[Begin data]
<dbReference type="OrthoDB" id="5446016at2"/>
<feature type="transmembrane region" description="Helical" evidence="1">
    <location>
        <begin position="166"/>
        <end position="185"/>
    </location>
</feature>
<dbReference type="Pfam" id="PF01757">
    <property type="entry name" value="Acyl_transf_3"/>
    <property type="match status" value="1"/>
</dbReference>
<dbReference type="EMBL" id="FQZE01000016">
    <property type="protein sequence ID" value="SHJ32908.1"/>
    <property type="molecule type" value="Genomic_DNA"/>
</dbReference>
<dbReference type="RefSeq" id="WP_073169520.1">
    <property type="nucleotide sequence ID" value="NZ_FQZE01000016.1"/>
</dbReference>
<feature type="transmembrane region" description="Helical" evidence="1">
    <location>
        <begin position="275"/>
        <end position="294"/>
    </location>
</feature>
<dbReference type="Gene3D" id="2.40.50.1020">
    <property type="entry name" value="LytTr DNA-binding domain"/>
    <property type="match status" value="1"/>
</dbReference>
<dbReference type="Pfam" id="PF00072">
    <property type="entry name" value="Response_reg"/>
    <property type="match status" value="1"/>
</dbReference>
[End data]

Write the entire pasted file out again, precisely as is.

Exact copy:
<dbReference type="OrthoDB" id="5446016at2"/>
<feature type="transmembrane region" description="Helical" evidence="1">
    <location>
        <begin position="166"/>
        <end position="185"/>
    </location>
</feature>
<dbReference type="Pfam" id="PF01757">
    <property type="entry name" value="Acyl_transf_3"/>
    <property type="match status" value="1"/>
</dbReference>
<dbReference type="EMBL" id="FQZE01000016">
    <property type="protein sequence ID" value="SHJ32908.1"/>
    <property type="molecule type" value="Genomic_DNA"/>
</dbReference>
<dbReference type="RefSeq" id="WP_073169520.1">
    <property type="nucleotide sequence ID" value="NZ_FQZE01000016.1"/>
</dbReference>
<feature type="transmembrane region" description="Helical" evidence="1">
    <location>
        <begin position="275"/>
        <end position="294"/>
    </location>
</feature>
<dbReference type="Gene3D" id="2.40.50.1020">
    <property type="entry name" value="LytTr DNA-binding domain"/>
    <property type="match status" value="1"/>
</dbReference>
<dbReference type="Pfam" id="PF00072">
    <property type="entry name" value="Response_reg"/>
    <property type="match status" value="1"/>
</dbReference>